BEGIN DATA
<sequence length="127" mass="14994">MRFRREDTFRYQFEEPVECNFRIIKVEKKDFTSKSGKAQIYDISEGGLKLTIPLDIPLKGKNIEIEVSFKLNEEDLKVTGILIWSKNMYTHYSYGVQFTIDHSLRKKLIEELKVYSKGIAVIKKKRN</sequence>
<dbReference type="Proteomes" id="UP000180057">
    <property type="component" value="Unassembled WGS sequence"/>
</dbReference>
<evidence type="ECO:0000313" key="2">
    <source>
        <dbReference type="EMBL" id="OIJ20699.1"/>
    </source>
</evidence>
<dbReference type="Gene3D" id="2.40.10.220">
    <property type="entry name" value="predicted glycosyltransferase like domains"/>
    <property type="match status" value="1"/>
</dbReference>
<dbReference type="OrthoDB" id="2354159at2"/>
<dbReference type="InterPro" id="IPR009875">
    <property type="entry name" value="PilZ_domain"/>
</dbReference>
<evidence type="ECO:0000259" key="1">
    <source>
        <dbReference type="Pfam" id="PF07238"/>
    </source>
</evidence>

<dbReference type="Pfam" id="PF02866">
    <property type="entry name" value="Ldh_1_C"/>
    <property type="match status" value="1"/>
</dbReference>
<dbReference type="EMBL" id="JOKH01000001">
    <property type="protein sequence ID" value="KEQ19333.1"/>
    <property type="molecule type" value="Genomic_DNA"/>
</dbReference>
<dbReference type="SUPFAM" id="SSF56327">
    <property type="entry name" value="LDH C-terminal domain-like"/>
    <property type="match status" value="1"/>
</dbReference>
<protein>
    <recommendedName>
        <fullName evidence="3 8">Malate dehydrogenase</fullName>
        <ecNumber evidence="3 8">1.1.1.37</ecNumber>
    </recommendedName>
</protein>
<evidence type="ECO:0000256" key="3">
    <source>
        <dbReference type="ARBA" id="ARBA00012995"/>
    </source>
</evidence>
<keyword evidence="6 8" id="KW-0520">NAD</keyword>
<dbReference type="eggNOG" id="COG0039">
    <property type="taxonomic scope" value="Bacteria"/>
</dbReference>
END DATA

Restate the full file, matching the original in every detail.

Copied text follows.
<sequence length="127" mass="14994">MRFRREDTFRYQFEEPVECNFRIIKVEKKDFTSKSGKAQIYDISEGGLKLTIPLDIPLKGKNIEIEVSFKLNEEDLKVTGILIWSKNMYTHYSYGVQFTIDHSLRKKLIEELKVYSKGIAVIKKKRN</sequence>
<dbReference type="Proteomes" id="UP000180057">
    <property type="component" value="Unassembled WGS sequence"/>
</dbReference>
<evidence type="ECO:0000313" key="2">
    <source>
        <dbReference type="EMBL" id="OIJ20699.1"/>
    </source>
</evidence>
<dbReference type="Gene3D" id="2.40.10.220">
    <property type="entry name" value="predicted glycosyltransferase like domains"/>
    <property type="match status" value="1"/>
</dbReference>
<dbReference type="OrthoDB" id="2354159at2"/>
<dbReference type="InterPro" id="IPR009875">
    <property type="entry name" value="PilZ_domain"/>
</dbReference>
<evidence type="ECO:0000259" key="1">
    <source>
        <dbReference type="Pfam" id="PF07238"/>
    </source>
</evidence>

<dbReference type="Pfam" id="PF02866">
    <property type="entry name" value="Ldh_1_C"/>
    <property type="match status" value="1"/>
</dbReference>
<dbReference type="EMBL" id="JOKH01000001">
    <property type="protein sequence ID" value="KEQ19333.1"/>
    <property type="molecule type" value="Genomic_DNA"/>
</dbReference>
<dbReference type="SUPFAM" id="SSF56327">
    <property type="entry name" value="LDH C-terminal domain-like"/>
    <property type="match status" value="1"/>
</dbReference>
<protein>
    <recommendedName>
        <fullName evidence="3 8">Malate dehydrogenase</fullName>
        <ecNumber evidence="3 8">1.1.1.37</ecNumber>
    </recommendedName>
</protein>
<evidence type="ECO:0000256" key="3">
    <source>
        <dbReference type="ARBA" id="ARBA00012995"/>
    </source>
</evidence>
<keyword evidence="6 8" id="KW-0520">NAD</keyword>
<dbReference type="eggNOG" id="COG0039">
    <property type="taxonomic scope" value="Bacteria"/>
</dbReference>